It is good practice for all use of administrative information in reports or published materials to include reference to the source of data and the date it was extracted.

3.2.2 Disposal of equipment, media, and paper records

All equipment or media for disposal must be appropriately decommissioned. In particular, sensitive data and software covered by non-transferrable licences must be completely erased from the disk, for example by using appropriate low-level reformatting.

All sensitive and confidential paper records must be shredded prior to disposal.

3.2.3 Use outside University premises

University-owned equipment, data, or software must not be removed from site without formal management authorization.

If equipment (regardless of ownership) is used outside University premises to process sensitive information it must be subject to the same precautions as equipment used on the premises.

Equipment or media carrying sensitive information must never be left unattended in public places. It is strongly recommended that, if feasible, information is carried on media separate from the computer when in transit (e.g. on floppy disks) since they are easier to supervise. It is recommended that portable computers are carried as hand-baggage.

3.3 Approved information security classification

In order to avoid ambiguous treatment and marking of secure or sensitive information, the University recognizes the four classes of information defined below. For clarity all documents should be labelled appropriately. It is expected that the majority of internal office 'paperwork', such as memos or documents for internal circulation, will be classification level 1 (Cambridge Only).

3.3.1 Level 0: Unclassified or public information

Unclassified or public information is the largest class containing the majority of information.

(i) although documents in this class require no special marking, they should preferably be labelled 'Unclassified' or 'For public information'
(ii) documents require no special security measures and are available to all who wish to access the information (including world wide access)
(iii) electronic documents may be transmitted freely over the network and on national and international networks (e.g. using electronic mail or Web services)

3.3.2 Level 1: Cambridge Only

This covers information that is only available to students and staff within the Cambridge domain. It includes memoranda, minutes of meetings (not otherwise marked), and site-licensed software.

(i) documents should be clearly marked 'Cambridge Only' and may be circulated openly within the University. Copies must not be passed to a recipient external to the University without prior authority from the University
(ii) electronic documents on information servers on the University Data Network must have appropriate access restrictions (e.g. limited to the domain cam.ac.uk)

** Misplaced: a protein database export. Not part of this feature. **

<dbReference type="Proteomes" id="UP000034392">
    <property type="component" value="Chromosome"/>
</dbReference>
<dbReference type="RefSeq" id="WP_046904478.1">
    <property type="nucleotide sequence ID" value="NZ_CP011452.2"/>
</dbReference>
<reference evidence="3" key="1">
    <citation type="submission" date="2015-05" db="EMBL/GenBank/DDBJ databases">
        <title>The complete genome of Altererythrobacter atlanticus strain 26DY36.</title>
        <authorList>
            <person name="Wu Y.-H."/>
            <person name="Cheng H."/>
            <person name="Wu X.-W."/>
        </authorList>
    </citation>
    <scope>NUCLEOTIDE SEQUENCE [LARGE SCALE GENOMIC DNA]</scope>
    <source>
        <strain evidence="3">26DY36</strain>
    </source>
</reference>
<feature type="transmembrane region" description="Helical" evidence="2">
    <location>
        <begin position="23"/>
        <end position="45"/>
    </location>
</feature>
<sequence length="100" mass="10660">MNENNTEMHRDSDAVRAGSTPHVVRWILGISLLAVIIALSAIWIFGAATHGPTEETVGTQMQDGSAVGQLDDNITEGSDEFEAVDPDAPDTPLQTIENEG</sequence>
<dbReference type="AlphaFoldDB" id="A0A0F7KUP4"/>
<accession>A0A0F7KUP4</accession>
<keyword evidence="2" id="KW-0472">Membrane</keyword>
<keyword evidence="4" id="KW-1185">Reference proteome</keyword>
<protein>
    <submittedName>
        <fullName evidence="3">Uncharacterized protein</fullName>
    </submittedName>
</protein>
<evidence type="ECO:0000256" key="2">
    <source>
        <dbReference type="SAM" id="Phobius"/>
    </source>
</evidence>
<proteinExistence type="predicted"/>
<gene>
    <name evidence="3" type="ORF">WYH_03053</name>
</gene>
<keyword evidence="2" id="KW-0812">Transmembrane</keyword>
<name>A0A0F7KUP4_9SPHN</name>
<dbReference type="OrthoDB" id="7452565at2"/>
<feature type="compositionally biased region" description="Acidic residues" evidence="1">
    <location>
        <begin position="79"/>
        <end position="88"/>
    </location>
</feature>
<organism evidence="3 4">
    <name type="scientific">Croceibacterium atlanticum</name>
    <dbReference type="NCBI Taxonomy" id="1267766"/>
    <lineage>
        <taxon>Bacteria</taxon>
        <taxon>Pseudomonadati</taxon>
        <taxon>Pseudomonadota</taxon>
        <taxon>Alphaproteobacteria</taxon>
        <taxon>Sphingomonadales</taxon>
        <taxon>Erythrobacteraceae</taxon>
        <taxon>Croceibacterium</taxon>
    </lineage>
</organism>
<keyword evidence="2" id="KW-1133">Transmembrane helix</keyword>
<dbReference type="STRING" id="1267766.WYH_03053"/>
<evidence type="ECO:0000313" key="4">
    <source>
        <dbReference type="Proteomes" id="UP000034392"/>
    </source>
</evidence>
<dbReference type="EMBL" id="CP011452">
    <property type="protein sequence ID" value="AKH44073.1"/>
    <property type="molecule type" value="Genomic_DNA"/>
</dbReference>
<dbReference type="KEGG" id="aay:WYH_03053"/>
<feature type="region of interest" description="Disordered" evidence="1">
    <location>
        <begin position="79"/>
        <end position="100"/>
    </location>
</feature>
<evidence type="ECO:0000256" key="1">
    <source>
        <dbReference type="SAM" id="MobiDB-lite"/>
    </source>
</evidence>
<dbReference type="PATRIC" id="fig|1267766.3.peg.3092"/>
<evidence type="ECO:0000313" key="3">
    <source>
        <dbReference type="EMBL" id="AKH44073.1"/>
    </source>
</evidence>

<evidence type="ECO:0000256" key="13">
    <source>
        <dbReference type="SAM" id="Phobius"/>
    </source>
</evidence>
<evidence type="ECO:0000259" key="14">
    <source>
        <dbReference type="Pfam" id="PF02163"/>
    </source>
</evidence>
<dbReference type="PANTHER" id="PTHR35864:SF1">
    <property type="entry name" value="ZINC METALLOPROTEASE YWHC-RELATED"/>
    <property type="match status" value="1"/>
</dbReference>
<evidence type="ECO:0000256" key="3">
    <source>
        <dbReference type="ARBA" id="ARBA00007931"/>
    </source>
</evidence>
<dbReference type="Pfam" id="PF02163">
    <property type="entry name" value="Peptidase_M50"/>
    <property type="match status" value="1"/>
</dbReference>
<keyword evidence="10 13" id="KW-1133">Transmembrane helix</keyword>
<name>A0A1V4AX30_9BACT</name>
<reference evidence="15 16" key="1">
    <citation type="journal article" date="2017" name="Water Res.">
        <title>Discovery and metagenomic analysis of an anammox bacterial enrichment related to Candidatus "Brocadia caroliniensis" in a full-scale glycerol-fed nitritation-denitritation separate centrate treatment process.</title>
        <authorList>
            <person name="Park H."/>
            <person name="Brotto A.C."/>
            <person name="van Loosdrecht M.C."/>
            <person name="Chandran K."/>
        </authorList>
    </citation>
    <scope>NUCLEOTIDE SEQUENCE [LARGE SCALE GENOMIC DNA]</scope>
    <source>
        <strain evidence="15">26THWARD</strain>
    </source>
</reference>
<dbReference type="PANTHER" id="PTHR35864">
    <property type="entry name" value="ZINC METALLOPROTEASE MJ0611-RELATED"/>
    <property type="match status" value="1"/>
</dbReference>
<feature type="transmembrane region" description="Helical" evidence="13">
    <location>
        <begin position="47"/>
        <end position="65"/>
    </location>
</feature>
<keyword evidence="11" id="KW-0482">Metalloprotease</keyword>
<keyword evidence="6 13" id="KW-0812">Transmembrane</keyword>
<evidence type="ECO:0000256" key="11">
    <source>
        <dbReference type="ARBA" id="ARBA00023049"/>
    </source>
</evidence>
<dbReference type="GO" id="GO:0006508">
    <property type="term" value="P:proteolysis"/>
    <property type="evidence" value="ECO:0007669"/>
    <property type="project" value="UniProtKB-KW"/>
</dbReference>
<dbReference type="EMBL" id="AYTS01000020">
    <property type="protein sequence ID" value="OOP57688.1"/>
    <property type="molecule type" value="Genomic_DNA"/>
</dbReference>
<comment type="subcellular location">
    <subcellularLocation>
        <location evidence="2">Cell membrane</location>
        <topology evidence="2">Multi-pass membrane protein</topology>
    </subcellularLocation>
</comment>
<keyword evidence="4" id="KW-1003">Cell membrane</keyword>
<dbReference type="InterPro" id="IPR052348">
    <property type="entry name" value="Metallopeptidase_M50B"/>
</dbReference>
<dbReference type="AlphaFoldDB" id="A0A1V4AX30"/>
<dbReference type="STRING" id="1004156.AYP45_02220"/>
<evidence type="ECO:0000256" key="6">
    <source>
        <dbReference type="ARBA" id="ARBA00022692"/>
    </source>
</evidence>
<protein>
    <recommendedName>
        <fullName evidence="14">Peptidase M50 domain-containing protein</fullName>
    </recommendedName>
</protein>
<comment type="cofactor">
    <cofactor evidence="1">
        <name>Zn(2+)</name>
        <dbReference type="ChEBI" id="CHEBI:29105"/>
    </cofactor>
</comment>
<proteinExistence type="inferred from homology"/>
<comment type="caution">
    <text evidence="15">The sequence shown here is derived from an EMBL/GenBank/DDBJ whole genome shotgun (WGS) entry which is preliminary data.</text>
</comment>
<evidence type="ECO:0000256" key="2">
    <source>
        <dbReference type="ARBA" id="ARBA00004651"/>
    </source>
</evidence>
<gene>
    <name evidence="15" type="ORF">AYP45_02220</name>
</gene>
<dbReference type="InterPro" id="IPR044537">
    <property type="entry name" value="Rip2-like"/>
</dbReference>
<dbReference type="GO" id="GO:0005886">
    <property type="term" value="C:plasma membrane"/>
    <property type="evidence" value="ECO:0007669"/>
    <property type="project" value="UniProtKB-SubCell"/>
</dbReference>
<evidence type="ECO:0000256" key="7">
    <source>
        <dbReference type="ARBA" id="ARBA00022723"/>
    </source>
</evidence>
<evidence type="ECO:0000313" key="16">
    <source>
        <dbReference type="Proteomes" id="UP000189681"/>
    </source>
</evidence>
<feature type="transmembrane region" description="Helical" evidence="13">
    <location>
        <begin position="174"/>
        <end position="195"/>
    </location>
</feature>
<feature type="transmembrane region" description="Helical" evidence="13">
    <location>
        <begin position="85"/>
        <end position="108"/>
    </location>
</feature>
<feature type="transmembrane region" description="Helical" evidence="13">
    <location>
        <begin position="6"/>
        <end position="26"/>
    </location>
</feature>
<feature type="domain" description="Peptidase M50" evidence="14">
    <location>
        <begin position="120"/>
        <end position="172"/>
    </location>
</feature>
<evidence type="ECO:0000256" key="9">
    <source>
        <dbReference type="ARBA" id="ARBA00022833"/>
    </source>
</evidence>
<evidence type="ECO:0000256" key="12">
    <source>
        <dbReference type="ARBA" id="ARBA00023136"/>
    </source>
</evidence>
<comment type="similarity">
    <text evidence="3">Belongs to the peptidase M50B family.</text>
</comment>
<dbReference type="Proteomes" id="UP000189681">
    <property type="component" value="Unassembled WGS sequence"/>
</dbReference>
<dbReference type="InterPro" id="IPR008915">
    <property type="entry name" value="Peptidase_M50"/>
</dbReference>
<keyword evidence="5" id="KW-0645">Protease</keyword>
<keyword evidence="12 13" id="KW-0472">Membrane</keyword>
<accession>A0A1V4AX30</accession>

(iii) electronic documents may be transmitted freely over the University Data Network (academic and administrative sub-networks) using, for example, electronic mail but not over links to external networks or hosts without prior authority from the University

3.3.3 Level 2: Confidential information

This covers certain meeting minutes, general personal information, financial information, or other information designated as confidential but that may be dealt with by any staff with delegated responsibility from the recipient (i.e. it is not, in a strict sense, information 'for your eyes only').

(i) documents should be marked 'Confidential'; hard copy (paper) documents must enclosed in sealed envelopes also marked 'Confidential'
(ii) envelopes should only be opened by the designated recipient(s) or staff with appropriate delegated authority (e.g. confidential secretary or designated staff during absence)
(iii) hard copy documents will normally be kept securely (e.g. in a locked filing cabinet)
(iv) electronic documents should be properly protected against access by others (e.g. they should be accessible only from the owner's password-protected account)
(v) documents may be freely copied for personal use by recipients or staff with appropriate delegated authority. Copies may not be passed to anyone else
(vi) electronic documents in this category will not normally appear on information servers (World-Wide Web) without appropriate access controls (e.g. password-protected)

3.3.4 Level 3: Personal and strictly confidential information

This covers documents that contain highly sensitive information or personal details that are for the eyes of the recipient only, that is where delegated authority is not appropriate.

(i) documents should be marked 'Personal and Strictly Confidential'. Hard copy (paper) documents must be enclosed in sealed envelopes also marked 'Personal and Strictly Confidential'
(ii) envelopes may only be opened by the designated recipient(s)
(iii) electronic documents should be properly protected against access by others (e.g. they should be accessible only from the owner's password-protected account and/or encrypted)
(iv) documents may not be copied and are not to be passed to a third party without prior authority from the sender and recipient
(v) electronic documents in this category may only be transmitted (e.g. using electronic mail or file transfer) over the administrative or academic network if strong encryption is used

4. Related documents

Data Protection Act 1998:


Human Rights Act 1998:


Regulation of Investigatory Powers Act 2000:


The JANET Acceptable Use Policy:


Rules made by the IT Syndicate of the University of Cambridge:


Use and Misuse of Computers Guidelines:


The CUDN Acceptable Use Policy:


Security of Computers on the CUDN:


Guidelines for World Wide Web Information Providers in the University of Cambridge:


Health and Safety Regulations:


Personnel Division Guidelines on the Acceptable use of Computer Facilities, E-Mail, and the Internet:


Joint Report of the Council and the General Board on guidelines for the acceptable use of computers:


Safety and Security in the working environment:


Data Protection pages:


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Cambridge University Reporter, 7 August 2002
Copyright © 2002 The Chancellor, Masters and Scholars of the University of Cambridge.